Air traffic over Zurich gets radical overhaul

Pilots will have to learn new routes in and out of Zurich airport Keystone

Flight paths in and out of Zurich are set to undergo their biggest ever shake-up on Thursday in response to demands from neighbouring Germany.

This content was published on April 11, 2005 minutes

Skyguide, the Swiss air traffic control agency, has warned that delays could be expected during the first few weeks of operations while it implements the changes.

Aircraft waiting to land at the city’s airport will now have to do so in Swiss airspace, over two areas to the northeast and the west of the airport.

The move comes after the German authorities ruled that planes could no longer be put on hold over Germany.

According to Skyguide spokesman Patrick Herr, moving the flight paths is the biggest modification ever made to Swiss airspace. "It’s a bit like as if the entire motorway network had been shifted," he said.

Air traffic controllers have been preparing for the changes over the past 18 months. Backed up by a team of Norwegian safety specialists, Skyguide has retrained 170 members of its staff and handed out new flight maps to 2,000 airlines and transporters.

Not everybody will be up to speed early Thursday morning when the changes go into effect. Some pilots won’t have the new map and will have to be guided all the way in by controllers, says Herr.


Four experts will be on duty for the next two to six weeks to cover unexpected situations. At the same time, 15 to 20 per cent fewer aircraft will be authorised to land in Zurich to give controllers time to settle in and iron out any glitches.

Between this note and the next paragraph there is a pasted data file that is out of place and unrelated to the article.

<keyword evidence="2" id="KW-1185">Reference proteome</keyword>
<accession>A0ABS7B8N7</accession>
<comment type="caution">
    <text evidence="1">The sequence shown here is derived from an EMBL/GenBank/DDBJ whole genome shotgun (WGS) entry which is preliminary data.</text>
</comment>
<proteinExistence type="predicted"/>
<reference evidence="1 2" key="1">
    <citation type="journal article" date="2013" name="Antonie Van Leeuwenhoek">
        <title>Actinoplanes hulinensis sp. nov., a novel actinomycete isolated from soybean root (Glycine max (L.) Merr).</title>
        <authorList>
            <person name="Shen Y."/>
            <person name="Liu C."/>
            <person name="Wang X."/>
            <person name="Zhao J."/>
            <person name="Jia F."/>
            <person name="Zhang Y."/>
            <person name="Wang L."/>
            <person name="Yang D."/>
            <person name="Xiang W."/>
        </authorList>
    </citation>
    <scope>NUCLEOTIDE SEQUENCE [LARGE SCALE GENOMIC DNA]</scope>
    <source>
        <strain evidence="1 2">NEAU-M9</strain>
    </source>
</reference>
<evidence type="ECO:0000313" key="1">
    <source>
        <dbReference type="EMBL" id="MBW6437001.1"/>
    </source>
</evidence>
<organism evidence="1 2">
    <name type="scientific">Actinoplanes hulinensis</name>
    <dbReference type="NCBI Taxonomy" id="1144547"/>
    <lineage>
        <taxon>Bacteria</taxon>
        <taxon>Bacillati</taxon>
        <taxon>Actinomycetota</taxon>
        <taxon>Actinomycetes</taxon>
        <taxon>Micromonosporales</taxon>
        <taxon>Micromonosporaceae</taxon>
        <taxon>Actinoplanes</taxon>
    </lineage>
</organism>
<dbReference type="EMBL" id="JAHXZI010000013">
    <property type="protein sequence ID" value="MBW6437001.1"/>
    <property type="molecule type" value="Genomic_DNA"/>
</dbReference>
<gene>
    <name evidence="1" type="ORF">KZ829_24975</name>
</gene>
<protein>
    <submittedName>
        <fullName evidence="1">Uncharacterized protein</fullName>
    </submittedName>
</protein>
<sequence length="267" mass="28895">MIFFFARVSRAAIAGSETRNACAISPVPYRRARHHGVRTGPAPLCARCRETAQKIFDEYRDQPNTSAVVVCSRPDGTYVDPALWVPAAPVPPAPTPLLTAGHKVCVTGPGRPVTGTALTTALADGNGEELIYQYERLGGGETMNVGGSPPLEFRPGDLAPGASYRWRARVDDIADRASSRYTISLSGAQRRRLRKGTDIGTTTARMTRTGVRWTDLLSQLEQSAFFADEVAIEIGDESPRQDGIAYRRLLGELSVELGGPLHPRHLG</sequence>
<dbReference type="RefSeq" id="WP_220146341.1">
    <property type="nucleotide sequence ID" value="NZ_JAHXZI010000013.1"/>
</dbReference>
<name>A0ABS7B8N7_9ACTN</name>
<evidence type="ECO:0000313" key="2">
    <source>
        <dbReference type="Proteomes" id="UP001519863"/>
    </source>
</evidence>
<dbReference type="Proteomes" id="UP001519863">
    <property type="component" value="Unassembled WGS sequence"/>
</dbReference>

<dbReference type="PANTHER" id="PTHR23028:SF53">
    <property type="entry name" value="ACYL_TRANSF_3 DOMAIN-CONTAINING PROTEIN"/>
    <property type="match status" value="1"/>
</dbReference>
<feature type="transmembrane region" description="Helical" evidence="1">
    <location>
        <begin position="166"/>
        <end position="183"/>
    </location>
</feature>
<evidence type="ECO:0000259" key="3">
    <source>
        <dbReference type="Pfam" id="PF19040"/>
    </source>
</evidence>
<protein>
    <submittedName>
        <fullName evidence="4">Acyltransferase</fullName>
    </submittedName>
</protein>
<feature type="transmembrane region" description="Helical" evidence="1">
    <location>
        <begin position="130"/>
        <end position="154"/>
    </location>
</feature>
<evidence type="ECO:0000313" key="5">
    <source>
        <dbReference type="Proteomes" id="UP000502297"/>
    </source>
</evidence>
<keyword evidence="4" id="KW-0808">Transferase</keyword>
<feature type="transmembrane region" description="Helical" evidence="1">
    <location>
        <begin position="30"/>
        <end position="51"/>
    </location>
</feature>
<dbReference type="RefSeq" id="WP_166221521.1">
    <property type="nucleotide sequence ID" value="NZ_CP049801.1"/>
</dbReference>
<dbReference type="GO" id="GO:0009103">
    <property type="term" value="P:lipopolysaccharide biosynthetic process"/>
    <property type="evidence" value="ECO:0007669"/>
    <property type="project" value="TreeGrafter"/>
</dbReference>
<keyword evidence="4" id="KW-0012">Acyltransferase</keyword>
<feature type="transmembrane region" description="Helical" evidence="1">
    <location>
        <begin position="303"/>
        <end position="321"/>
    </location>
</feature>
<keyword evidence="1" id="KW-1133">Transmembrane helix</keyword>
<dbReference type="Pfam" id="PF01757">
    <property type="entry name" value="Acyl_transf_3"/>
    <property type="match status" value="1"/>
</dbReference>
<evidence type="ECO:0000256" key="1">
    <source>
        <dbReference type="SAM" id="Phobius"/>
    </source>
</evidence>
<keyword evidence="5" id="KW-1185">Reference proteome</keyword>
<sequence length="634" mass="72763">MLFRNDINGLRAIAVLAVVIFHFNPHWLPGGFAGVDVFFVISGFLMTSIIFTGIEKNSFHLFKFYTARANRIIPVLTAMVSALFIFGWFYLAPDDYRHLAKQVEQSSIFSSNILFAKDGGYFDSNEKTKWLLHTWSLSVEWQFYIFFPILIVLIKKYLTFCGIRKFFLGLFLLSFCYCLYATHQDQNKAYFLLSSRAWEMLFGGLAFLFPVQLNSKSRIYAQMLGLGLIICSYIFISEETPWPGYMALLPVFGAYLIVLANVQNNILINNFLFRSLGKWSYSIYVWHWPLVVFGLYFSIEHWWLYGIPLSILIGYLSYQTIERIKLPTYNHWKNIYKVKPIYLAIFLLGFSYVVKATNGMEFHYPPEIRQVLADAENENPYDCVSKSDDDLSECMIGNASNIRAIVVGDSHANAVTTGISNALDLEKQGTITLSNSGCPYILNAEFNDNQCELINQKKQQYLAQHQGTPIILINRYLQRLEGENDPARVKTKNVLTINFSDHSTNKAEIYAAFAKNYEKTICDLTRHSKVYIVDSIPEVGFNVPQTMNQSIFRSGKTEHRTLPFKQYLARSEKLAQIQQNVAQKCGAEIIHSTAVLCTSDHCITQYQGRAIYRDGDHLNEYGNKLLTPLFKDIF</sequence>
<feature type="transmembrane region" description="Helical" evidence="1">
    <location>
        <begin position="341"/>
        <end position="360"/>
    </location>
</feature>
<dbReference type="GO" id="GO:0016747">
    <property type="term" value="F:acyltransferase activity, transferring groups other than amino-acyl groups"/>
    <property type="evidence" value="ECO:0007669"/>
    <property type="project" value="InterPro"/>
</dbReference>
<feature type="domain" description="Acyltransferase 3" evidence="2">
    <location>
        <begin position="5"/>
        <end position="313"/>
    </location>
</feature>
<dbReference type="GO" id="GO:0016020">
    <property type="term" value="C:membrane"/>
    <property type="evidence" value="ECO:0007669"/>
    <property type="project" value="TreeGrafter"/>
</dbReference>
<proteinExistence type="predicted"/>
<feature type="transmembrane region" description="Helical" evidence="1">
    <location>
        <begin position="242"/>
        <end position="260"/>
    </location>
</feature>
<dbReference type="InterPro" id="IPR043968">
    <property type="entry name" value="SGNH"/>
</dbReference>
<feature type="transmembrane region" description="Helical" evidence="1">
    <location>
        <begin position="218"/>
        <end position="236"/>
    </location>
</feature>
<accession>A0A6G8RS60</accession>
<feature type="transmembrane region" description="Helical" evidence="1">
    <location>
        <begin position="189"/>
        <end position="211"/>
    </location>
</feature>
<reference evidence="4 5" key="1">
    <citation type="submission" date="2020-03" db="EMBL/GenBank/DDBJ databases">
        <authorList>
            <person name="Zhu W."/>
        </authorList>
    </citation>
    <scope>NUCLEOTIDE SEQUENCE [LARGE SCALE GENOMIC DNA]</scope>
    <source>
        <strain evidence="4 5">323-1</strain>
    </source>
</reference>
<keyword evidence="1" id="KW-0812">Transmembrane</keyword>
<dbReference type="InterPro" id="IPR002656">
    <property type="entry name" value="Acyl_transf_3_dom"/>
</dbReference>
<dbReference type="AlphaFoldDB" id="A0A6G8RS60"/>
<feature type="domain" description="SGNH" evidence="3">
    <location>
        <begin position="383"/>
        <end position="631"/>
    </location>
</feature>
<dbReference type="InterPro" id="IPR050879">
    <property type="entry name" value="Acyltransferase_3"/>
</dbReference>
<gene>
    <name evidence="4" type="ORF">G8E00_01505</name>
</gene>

Passengers can expect some delays. "It will depend on demand," said Herr, who compared the situation to a temporary bottleneck on a motorway.

Skyguide cannot state the length of the delays, nor their number, as the volume of traffic varies from day to day. However, it hopes that it will be back to handling its normal operational workload by mid-May at the latest.

A European ranking released last year placed Zurich top of the list of continental airports most affected by delays.

Meanwhile, the Federal Office for Civil Aviation (FOCA) says that the new flight paths should not increase noise significantly for the people living underneath.

The minimum ceiling in the holding areas is 2,100 metres. Office spokesman Daniel Göring says this means that noise will be well below its maximum authorised level, although locals will hear aircraft flying overhead.

The new holding patterns are part of Zurich airport’s revised operational guidelines which were partially approved by the FOCA in March.

swissinfo with agencies

Key facts

The reorganised airspace covers 43,000 cubic kilometres.
Skyguide has invested 32,000 man-hours on the project.
Around 2,000 airlines and transporters have received new charts.
170 air traffic controllers have been retrained.
The changes have been prepared in 18 months, instead of the standard three years.

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In brief

In March 2003 parliament rejected an accord limiting the number of flights permitted to fly over southern Germany before landing in Zurich.

Berlin then banned flights over parts of this main approach to Zurich airport between 9 pm and 7 am in April 2003.

The restrictions cut these flights to 80,000 a year, forcing the airport to implement a controversial southern approach.

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